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What are Neurotransmitter Diseases?

 

"Neurotransmitter Disease” is an umbrella term for genetic disorders that affect the synthesis, metabolism and catabolism of neurotransmitters. These inborn errors of metabolism affect the central nervous system and if left untreated can lead to severely compromised neurological function. The symptoms of some neurotransmitter diseases can be completely treated whereas in other neurotransmitter diseases treatment can sometimes improve quality of life.

 

Neurotransmitter Diseases are distinguishable by their respective affected neurotransmitters.

 

 

What is Succinic Semialdehyde Dehydrogenase Deficiency?

 

Succinic semialdehyde dehydrogenase deficiency (SSADH) is a rare

metabolic disorder characterized by lack of the enzyme involved in the

degradation of GABA, the major inhibitory neurotransmitter in the brain.

GABA controls the movements of humans, and when it is imbalanced,

major neurological abnormalities occur. In SSADH deficiency, neurotransmitters

are blocked from signaling one another correctly.

 

Due to the enzyme deficiency in SSADH patients, an unusual compound accumulates in the body, namely 4-hydroxybutyric acid (or gammahydroxybutyric acid; GHB). GHB is possibly a neurotransmitter like GABA, or at least at high concentrations it is likely a modulator of neurological activity in humans. GHB accumulation interferes with the patient’s, concentrate and process information in the brain.

 

What symptoms are associated with SSADH?

 

Symptoms associated with SSADH may be mild, moderate or severe and

often vary greatly from case to case. The symptoms of SSADH are caused

by the accumulation of GHB in the brain and include the following manifestations:

(*Defined as: common, > 70% of patients; frequent 30-70% of patients;

unusual, < 30% of patients)

 

Common manifestations
• Delayed gross motor development

• Delayed mental development

• Delayed fine motor skill development

• Delayed speech and language development

• Hypotonia

 

Frequent manifestations
• Seizures

• Hyporeflexia

• Ataxia

• Behavioral problems

• Hyperkinesis


Unusual manifestations
• Neonatal problems

• EEG abnormalities

• Psychoses

• MRI or CT abnormalities

• Oculomotor apraxia

• Microcephaly

• Macrocephaly

• Hyperreflexia

• Somnolence

• Autistic features

• Choreoathetosis

• Myopathy

 

 

What causes SSADH?

 

SSADH deficiency is inherited as an autosomal recessive trait. In recessive

disorders, the condition does not occur unless an individual inherits

the same defective gene for the same trait from each parent. A child

who receives one normal gene and one gene for the disease will be a

carrier but usually will not show symptoms. The risk of transmitting the

disease to the children of a couple, both of whom are carriers for a

recessive disorder, is 25 percent. 50 percent of their children risk being

carriers of the disease but generally will show no symptoms of the

disorder, 25 percent of their children may receive both normal genes,

one from each parent, and will be genetically normal for that trait. The

risk is the same for each pregnancy.

 

Who gets SSADH?

 

SSADH deficiency affects males and females in equal numbers. Approximately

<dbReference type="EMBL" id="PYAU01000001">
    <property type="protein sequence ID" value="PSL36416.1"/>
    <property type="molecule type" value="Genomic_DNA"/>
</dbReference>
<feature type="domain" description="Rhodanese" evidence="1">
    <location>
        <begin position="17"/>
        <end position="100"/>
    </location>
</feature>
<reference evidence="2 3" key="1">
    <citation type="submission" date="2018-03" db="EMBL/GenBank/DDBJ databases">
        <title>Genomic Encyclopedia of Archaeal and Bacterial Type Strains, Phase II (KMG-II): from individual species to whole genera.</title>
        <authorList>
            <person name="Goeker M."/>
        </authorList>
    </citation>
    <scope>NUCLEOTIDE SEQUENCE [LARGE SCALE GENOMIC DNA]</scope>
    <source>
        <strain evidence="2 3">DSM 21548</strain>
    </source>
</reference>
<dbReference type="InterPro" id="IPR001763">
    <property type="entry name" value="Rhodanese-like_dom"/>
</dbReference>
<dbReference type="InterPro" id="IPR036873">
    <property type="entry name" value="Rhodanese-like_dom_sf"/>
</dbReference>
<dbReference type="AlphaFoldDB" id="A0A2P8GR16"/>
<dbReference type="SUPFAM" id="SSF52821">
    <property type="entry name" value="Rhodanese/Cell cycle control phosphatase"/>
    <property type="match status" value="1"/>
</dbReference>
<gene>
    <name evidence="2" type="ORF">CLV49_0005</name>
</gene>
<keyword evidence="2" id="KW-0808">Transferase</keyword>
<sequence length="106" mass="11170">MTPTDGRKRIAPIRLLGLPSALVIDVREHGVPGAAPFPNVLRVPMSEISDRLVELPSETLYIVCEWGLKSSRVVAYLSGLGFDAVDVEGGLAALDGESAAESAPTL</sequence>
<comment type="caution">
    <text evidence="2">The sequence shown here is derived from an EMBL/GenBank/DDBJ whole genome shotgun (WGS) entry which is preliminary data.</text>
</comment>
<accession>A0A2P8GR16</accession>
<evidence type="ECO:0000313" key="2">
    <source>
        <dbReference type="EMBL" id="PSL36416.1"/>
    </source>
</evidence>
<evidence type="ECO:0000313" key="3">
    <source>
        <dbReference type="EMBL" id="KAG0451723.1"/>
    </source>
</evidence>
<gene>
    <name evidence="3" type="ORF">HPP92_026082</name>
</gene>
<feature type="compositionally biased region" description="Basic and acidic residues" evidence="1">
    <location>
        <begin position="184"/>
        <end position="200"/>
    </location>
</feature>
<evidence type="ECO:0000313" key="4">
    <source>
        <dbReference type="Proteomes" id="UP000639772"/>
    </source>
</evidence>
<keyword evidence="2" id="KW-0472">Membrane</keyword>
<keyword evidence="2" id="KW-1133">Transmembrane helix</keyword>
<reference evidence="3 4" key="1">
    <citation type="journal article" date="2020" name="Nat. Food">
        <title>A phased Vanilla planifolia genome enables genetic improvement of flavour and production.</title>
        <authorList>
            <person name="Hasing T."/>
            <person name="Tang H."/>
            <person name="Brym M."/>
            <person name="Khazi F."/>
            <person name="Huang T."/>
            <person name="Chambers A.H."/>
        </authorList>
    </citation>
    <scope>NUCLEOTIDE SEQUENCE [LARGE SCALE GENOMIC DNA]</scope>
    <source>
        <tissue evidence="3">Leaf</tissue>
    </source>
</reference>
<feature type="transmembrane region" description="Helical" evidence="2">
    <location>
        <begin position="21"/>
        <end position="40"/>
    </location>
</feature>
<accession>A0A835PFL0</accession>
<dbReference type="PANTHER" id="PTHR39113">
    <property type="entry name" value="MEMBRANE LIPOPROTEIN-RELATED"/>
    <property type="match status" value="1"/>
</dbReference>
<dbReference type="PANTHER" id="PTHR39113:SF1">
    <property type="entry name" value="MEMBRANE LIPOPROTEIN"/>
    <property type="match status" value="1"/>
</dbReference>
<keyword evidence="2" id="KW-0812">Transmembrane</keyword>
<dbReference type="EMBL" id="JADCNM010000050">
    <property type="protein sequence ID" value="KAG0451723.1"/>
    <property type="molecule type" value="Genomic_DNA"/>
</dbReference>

350 cases of SSADH have been diagnosed throughout the world. However, it is believed that many SSADH patients are either undiagnosed or misdiagnosed.

 

How is SSADH diagnosed?

 

A diagnosis of SSADH deficiency is made based upon urine organic

profiling or blood amino acid analysis. For testing information contact K.

Michael Gibson Ph.D. or Phillip Pearl MD.   Please contact Dr. Gibson by phone at
(906) 487-2025, fax at (906) 487-3167 or by email kmgibson@mtu.edu
.

Phillip L. Pearl, MD, Associate Professor of Pediatrics and Neurology at

The George Washington University School of Medicine and Pediatric

Neurologist at The Children’s National Medical Center in Washington, DC

maintains a SSADH database and is a clinical expert for SSADH deficiency

patients. Please contact Dr. Pearl by email at ppearl@cnmc.org or telephone at

(202) 884-2120.

 

 

How is SSADH treated?

 

Presently there is no known established and universally effective therapeutic

treatment for SSADH deficiency. In the longer term, medical

advancements made in gene therapy or stem cell transplantation may

provide an avenue to cure the disorder. In the shorter term, several

therapies have been tried or are currently being considered as listed

below:

 

• Vigabitrin or Sabril - pharmacologically, the mode of action is an irreversible

inhibition of GABA-transaminase, leading to accumulation of

free and total GABA in the brain. The results of this therapy have

been encouraging in some patients, and of little to no value in others.

This medication has been suspended or avoided by some patients

due to the potential side effects.

 

• Lamotrigine - Pharmacologically, the mode of action is to inhibit the

release of excitatory amino acids, especially the major GABA precursor

glutamate, via inhibition of glutamic acid decarboxylase. Lamotrigine

has been successfully used and well tolerated in at lease one patient.

 

• NCS-382 antagonist - clinical trials on the use of this agent is pending.

In addition to the therapies listed above, several medications such as

prozac or Ritalin have been prescribed to assist in controlling behavioral

abnormalities. Extensive speech, physical and occupational therapy are

strongly encouraged.

 

 

Selected Reference


For a complete list of articles on SSADH, please refer to the Online

Mendelian Inheritance in Man (OMIM) which is linked below. Before

clicking, you will need to enter the following information at the OMIM site:

Key Words: “Succinic Semialdehyde Dehydrogenase Deficiency”

Access Listing: 271980


PDF/Printable Guide to Succinic Semialdehyde Dehydrogenase Deficiency